Marianne Moore: Poetry

November 7, 2018

Quoting an Also Private Thought and Auden

Filed under: Poem Sources — by moore123 @ 3:41 pm

This poem appeared in the University of Kansas City Review in Spring, 1950, and was never collected by Moore. It now appears in the new Collected Poems of Marianne Moore edited by Heather Cass White. Why Moore abandoned it remains a mystery. The poem seems, at least in part, to refer to W. H. Auden, a poet Moore knew and respected.

Some speak of things we know, as new;

And you, of things unknown as things forgot (ll. 1-2)

In a commentary delivered at Bryn Mawr in 1952, Moore wrote: “Understanding his art as ‘The fencing wit of an informal style,’ Mr. Auden has taken a leaf from Pope and devised the needful complement whereby things forgot are henceforth known; . . .” (CProse 471)

Or the poem that chanced to be prose, (l. 5)

In a review of The Age of Anxiety in the New York Times Book Review, 1947, she writes: “Mr. Auden has made progress arresting by placing at the end of a line an adjective, a preposition or an O—a unique form of emphasis, consistently agile in these pages. The rhythms are so firm as to survive prose presentation . . . .” (CProse 410)

Somehow the accident of pleasure—a dedication qualified

   Indeed; at the opposite pole from the miser’s

Escutcheon—three vices hard-screwed;

   Three padlocks clodhopping upon sensibility— (ll. 9-12)

A Rake’s Progress is a series of eight paintings, later prints, made by William Hogarth in the 1730s. They tell the story of Tom Rakewell, heir of a wealthy Englishman, who wastes his fortune in London on both high and low living. He is imprisoned in the Fleet Street Jail and later confined to Bedlam (Bethlem Hospital).

In the first picture, Tom stands in his late father’s house, being measured for new clothes. There are many signs of miserliness, including a starving cat, an empty fireplace, a bible, its cover cut up to resole a shoe, the portrait of the father counting money. In addition, there are “the miser’s / Escutcheon—three vises hard screwed” in a frame hanging near the ceiling on the wall above Tom’s left hand.

Hogarth Miser

Hogarth’s “A Rake’s Progress,” First Engraving

Moore may have read a description of the picture in any number of books, among them the following: William Hogarth, et al. The Works of William Hogarth: Including the Analysis of Beauty and Five Days’ Peregrination, Volume 3. Philadelphia: George Barrie, 1900, p. 172. “Hence we learn the store this penurious miser set on this trifle: that so avaricious is the disposition of the miser, that, notwithstanding he may be possessed of many large bags of gold, the fear of losing a single shilling is a continual trouble to him. In one part of the room, a man is draping the wall with black cloth, on which are placed escutcheons, by way of dreary ornament; these escutcheons contain the arms of the covetous, viz.: three vises, hard-screwed, with the motto ‘Beware!”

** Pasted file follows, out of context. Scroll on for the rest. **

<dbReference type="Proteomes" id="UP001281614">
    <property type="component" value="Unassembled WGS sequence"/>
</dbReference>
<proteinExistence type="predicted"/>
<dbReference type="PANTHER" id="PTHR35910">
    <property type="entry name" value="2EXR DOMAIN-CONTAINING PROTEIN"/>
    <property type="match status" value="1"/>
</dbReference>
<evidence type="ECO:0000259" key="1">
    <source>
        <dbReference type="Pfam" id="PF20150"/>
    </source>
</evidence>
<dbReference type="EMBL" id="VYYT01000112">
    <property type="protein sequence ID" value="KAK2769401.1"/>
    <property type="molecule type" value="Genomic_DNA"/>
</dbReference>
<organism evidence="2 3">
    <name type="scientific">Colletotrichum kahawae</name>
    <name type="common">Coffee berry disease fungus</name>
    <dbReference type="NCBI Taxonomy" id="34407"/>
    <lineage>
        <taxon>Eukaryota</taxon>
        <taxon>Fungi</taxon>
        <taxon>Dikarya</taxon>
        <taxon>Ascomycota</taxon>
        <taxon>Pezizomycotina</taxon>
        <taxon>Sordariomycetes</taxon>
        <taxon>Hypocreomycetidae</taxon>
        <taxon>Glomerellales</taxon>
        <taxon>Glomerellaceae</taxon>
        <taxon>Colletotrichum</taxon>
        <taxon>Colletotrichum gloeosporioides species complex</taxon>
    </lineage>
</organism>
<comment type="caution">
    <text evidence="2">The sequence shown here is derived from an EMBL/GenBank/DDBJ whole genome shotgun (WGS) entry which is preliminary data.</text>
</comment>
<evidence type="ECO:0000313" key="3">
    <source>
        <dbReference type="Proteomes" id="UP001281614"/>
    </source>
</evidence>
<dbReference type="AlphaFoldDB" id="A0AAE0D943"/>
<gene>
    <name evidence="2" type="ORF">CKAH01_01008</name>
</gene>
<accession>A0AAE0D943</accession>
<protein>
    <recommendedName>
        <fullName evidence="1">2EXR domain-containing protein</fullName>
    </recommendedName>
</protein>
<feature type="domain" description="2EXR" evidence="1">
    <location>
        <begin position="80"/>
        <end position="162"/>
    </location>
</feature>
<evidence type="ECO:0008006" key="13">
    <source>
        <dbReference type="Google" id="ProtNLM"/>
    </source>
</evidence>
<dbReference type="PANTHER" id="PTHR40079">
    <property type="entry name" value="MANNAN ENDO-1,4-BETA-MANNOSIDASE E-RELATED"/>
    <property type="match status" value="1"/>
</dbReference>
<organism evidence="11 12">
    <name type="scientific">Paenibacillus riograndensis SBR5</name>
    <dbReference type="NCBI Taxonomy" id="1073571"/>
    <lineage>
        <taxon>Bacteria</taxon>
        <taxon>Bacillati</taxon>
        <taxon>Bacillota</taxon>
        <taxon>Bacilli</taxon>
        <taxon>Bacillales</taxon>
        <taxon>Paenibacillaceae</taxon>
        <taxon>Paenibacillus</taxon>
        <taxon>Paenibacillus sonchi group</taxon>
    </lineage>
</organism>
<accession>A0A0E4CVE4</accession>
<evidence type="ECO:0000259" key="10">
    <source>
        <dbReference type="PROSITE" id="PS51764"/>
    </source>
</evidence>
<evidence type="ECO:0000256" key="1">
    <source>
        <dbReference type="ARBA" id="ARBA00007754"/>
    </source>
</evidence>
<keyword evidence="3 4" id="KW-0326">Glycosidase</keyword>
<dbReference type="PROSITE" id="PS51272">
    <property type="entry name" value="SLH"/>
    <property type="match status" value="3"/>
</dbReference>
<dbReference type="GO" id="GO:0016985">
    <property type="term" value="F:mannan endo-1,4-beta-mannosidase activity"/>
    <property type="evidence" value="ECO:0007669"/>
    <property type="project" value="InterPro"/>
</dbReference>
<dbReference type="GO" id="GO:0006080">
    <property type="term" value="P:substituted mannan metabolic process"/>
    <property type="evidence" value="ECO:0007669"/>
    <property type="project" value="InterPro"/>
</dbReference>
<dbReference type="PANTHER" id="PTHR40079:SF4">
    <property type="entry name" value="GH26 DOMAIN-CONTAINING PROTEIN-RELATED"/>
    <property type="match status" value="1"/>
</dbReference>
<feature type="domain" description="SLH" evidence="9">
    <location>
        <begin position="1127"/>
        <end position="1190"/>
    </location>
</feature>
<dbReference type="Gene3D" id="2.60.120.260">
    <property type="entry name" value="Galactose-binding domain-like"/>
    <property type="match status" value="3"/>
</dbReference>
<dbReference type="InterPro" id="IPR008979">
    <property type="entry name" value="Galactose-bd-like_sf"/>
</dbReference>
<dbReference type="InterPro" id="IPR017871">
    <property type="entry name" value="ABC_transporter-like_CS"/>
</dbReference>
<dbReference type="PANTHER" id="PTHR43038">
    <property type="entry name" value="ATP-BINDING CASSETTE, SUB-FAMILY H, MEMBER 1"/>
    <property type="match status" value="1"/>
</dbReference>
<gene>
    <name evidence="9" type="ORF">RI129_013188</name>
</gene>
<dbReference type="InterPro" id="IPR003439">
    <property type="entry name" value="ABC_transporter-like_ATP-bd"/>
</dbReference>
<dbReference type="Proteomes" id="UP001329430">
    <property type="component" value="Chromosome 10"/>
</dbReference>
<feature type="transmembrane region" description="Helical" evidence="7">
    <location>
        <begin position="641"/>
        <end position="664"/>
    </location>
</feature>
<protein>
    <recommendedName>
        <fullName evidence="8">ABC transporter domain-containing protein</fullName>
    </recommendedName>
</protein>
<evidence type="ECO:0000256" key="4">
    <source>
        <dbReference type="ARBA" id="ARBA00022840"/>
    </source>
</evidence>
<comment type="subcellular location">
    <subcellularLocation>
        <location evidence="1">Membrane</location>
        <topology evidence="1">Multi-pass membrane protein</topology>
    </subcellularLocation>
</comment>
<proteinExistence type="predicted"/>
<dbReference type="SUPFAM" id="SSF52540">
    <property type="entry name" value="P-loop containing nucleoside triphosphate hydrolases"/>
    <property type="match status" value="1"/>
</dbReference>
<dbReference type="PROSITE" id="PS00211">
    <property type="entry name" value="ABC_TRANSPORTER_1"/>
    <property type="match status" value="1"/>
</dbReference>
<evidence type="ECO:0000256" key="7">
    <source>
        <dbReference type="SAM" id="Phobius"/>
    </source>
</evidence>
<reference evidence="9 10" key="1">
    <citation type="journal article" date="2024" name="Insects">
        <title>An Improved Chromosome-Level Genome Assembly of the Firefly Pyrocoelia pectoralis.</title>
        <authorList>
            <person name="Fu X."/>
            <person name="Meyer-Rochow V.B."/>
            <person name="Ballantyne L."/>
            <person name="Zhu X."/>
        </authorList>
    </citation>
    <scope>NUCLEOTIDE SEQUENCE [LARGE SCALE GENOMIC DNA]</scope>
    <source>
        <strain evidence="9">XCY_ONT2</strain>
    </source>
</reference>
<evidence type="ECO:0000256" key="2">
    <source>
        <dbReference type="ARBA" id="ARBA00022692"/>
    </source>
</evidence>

And the connection with Auden? Moore met Auden not long after he moved to New York in 1939. It was his idea that she translate La Fontaine’s Fables, for which she signed a contract in 1945. Auden (along with Chester Kallman) began his collaboration with Igor Stravinsky on the opera, The Rake’s Progress in late 1947. His libretto developed over the next four years and the opera was premiered in Venice in 1951. While Moore could not have seen a production before she published her poem, she must have been aware of Auden’s involvement in the project.

A copy of the 1951 publication of the opera’s libretto survives in Moore’s library at Rosenbach. Auden’s and Kallman’s finished work tells a very different story about Tom Rakewell than Hogarth’s pictures (although pictures three and eight are referenced in it). Moore’s poem includes a mention of only the first picture which shows Tom, newly rich, in the old miser’s room. Auden’s story begins with Tom and his fiancée Anne Trulove followed by Tom’s temptation by Nick Shadow to a louche life in London. While Tom inherits a fortune from his father, there is no mention of the miser or the escutcheon. As to why Moore never collected this poem, here is a hypothesis: she got some of  it wrong. If the poem was meant as a salute to Auden, including his collaboration with Stravinsky, it alluded to a part of the Rake’s story not used in the opera. That may have been reason enough to exclude the poem from future collections.

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